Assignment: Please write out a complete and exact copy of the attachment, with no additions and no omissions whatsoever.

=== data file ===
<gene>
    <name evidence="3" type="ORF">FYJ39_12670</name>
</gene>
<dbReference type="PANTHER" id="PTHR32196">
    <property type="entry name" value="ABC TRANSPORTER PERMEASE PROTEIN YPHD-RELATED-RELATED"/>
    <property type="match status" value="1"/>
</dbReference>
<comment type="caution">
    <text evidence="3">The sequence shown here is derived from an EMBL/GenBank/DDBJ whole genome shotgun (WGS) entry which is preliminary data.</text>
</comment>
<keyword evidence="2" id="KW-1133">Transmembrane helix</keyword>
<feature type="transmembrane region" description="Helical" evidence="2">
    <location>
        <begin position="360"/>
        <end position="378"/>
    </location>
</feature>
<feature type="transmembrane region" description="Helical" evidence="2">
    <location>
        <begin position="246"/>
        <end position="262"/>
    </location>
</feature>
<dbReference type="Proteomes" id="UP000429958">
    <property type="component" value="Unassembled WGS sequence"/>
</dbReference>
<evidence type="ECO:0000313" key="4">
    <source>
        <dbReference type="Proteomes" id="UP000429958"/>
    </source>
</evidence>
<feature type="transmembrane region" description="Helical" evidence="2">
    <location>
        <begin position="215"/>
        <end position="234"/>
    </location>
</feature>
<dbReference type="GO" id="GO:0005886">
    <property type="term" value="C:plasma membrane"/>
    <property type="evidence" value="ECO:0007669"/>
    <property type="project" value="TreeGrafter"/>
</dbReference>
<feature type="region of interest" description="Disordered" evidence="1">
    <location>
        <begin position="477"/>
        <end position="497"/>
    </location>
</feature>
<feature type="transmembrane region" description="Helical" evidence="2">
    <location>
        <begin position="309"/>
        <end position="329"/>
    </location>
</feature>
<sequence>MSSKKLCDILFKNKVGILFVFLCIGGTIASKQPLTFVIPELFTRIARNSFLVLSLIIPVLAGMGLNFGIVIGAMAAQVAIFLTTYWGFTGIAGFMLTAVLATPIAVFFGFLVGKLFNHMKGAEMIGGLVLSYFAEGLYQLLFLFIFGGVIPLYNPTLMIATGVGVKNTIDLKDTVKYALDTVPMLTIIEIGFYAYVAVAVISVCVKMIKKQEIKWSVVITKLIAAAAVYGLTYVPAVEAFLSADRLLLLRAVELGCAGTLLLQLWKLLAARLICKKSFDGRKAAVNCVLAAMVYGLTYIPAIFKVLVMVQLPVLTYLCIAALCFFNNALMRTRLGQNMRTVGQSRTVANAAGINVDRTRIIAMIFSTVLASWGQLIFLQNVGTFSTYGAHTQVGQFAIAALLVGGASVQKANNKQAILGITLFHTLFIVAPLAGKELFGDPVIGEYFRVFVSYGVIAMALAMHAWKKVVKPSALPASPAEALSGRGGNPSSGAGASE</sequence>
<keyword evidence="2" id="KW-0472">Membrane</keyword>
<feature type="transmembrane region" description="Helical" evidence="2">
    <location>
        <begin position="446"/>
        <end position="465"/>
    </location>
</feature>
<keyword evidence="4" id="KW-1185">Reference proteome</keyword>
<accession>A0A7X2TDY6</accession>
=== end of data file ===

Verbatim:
<gene>
    <name evidence="3" type="ORF">FYJ39_12670</name>
</gene>
<dbReference type="PANTHER" id="PTHR32196">
    <property type="entry name" value="ABC TRANSPORTER PERMEASE PROTEIN YPHD-RELATED-RELATED"/>
    <property type="match status" value="1"/>
</dbReference>
<comment type="caution">
    <text evidence="3">The sequence shown here is derived from an EMBL/GenBank/DDBJ whole genome shotgun (WGS) entry which is preliminary data.</text>
</comment>
<keyword evidence="2" id="KW-1133">Transmembrane helix</keyword>
<feature type="transmembrane region" description="Helical" evidence="2">
    <location>
        <begin position="360"/>
        <end position="378"/>
    </location>
</feature>
<feature type="transmembrane region" description="Helical" evidence="2">
    <location>
        <begin position="246"/>
        <end position="262"/>
    </location>
</feature>
<dbReference type="Proteomes" id="UP000429958">
    <property type="component" value="Unassembled WGS sequence"/>
</dbReference>
<evidence type="ECO:0000313" key="4">
    <source>
        <dbReference type="Proteomes" id="UP000429958"/>
    </source>
</evidence>
<feature type="transmembrane region" description="Helical" evidence="2">
    <location>
        <begin position="215"/>
        <end position="234"/>
    </location>
</feature>
<dbReference type="GO" id="GO:0005886">
    <property type="term" value="C:plasma membrane"/>
    <property type="evidence" value="ECO:0007669"/>
    <property type="project" value="TreeGrafter"/>
</dbReference>
<feature type="region of interest" description="Disordered" evidence="1">
    <location>
        <begin position="477"/>
        <end position="497"/>
    </location>
</feature>
<feature type="transmembrane region" description="Helical" evidence="2">
    <location>
        <begin position="309"/>
        <end position="329"/>
    </location>
</feature>
<sequence>MSSKKLCDILFKNKVGILFVFLCIGGTIASKQPLTFVIPELFTRIARNSFLVLSLIIPVLAGMGLNFGIVIGAMAAQVAIFLTTYWGFTGIAGFMLTAVLATPIAVFFGFLVGKLFNHMKGAEMIGGLVLSYFAEGLYQLLFLFIFGGVIPLYNPTLMIATGVGVKNTIDLKDTVKYALDTVPMLTIIEIGFYAYVAVAVISVCVKMIKKQEIKWSVVITKLIAAAAVYGLTYVPAVEAFLSADRLLLLRAVELGCAGTLLLQLWKLLAARLICKKSFDGRKAAVNCVLAAMVYGLTYIPAIFKVLVMVQLPVLTYLCIAALCFFNNALMRTRLGQNMRTVGQSRTVANAAGINVDRTRIIAMIFSTVLASWGQLIFLQNVGTFSTYGAHTQVGQFAIAALLVGGASVQKANNKQAILGITLFHTLFIVAPLAGKELFGDPVIGEYFRVFVSYGVIAMALAMHAWKKVVKPSALPASPAEALSGRGGNPSSGAGASE</sequence>
<keyword evidence="2" id="KW-0472">Membrane</keyword>
<feature type="transmembrane region" description="Helical" evidence="2">
    <location>
        <begin position="446"/>
        <end position="465"/>
    </location>
</feature>
<keyword evidence="4" id="KW-1185">Reference proteome</keyword>
<accession>A0A7X2TDY6</accession>